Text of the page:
- The New York Court of Appeals has ruled that an elephant named Happy is not legally considered a person and therefore is not unlawfully kept at the Bronx Zoo. Jill Lepore introduced Happy last year.
- Nevada, South Carolina, Maine and North Dakota have primary elections today. In South Carolina, a candidate backed by Donald Trump faces Representative Tom Rice, one of 10 House Republicans to vote to impeach Trump after Jan. 6.
Why fangirls are screaming
Kaitlyn Tiffany Story
On the morning of August 25, 2014, a 16-year-old girl arrived at the University of Texas Southwestern Medical Center in disconcerting condition. She was short of breath but had no chest pain. She had no history of lung disease and no abnormal sounds in her breathing. But when the emergency doctor on duty pressed on his neck and chest, he heard noises like crackling Rice Krispies in a bowl of milk – from spaces behind his throat, around his heart and between his lungs and chest wall. were strewn with air pockets, an x-ray confirmed, and his lungs were very slightly collapsed.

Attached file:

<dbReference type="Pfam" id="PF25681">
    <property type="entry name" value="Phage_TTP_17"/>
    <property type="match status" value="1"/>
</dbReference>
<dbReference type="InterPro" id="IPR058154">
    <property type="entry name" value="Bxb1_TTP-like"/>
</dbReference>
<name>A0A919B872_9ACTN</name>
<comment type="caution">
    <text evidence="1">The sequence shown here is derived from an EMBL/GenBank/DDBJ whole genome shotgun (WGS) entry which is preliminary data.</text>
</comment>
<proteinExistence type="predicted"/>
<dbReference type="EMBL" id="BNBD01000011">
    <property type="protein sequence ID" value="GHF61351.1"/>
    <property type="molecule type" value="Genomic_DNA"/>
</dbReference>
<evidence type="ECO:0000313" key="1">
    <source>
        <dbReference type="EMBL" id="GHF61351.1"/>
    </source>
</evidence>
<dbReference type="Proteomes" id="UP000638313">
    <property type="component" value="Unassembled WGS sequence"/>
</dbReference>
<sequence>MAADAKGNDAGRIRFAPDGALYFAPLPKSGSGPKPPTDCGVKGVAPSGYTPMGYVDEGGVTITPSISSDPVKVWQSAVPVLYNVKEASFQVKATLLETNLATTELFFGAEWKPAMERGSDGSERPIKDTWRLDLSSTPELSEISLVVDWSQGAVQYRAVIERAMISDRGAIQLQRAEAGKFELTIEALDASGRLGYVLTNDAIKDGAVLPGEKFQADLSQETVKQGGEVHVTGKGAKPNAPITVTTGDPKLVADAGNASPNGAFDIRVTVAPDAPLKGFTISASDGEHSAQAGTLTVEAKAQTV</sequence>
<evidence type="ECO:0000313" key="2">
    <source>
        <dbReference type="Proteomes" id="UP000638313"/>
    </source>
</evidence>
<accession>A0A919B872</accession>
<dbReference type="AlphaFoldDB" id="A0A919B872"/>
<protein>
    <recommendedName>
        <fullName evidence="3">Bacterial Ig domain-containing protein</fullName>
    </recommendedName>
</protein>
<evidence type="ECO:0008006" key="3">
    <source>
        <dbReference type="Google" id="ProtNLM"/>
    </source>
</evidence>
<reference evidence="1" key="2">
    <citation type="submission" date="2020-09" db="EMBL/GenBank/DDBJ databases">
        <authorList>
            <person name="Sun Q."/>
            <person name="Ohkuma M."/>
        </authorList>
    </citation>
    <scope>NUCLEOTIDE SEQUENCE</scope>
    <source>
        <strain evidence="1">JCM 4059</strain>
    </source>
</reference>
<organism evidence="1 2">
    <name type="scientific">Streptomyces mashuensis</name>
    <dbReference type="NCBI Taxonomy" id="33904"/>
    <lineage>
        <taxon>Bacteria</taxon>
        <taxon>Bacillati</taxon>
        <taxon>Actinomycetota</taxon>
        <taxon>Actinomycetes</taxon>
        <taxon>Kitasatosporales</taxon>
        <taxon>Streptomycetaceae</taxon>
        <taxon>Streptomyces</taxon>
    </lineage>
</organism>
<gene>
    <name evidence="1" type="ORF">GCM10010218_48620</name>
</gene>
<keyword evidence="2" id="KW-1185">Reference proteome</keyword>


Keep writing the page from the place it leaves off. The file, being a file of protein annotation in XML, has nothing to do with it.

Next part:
Read the article completely.
Lily. The prose in white girlsof Hilton Als, “holds the emotional dread of losing so many friends and potential lovers” to the AIDS epidemic.
Or try another suggestion from this list of books that explore the disorder of disease, health, and human biology.
Look. Get ready for the new Amazon Prime series The summer when I became pretty (out June 17) with a rewatch of another Jenny Han adaptation, Netflix’s To all the boys I’ve loved before.
Or pick a movie from our list of 26 Movies Critics Got Wrong.
Play our daily crosswords.
Thanks for reading and see you tomorrow. Thinking of Biden and his gas price troubles made me think of my teenage years, when every song and every movie seemed to be about the energy crisis. (Even James Bond was trying to figure it out!) But here I have to thank my hometown of Springfield, Massachusetts, and some local boys called NRBQ and their 1973 national hit “Get That Gasoline Blues.” Everything old is new again.
– To M
Isabel Fattal contributed to this newsletter.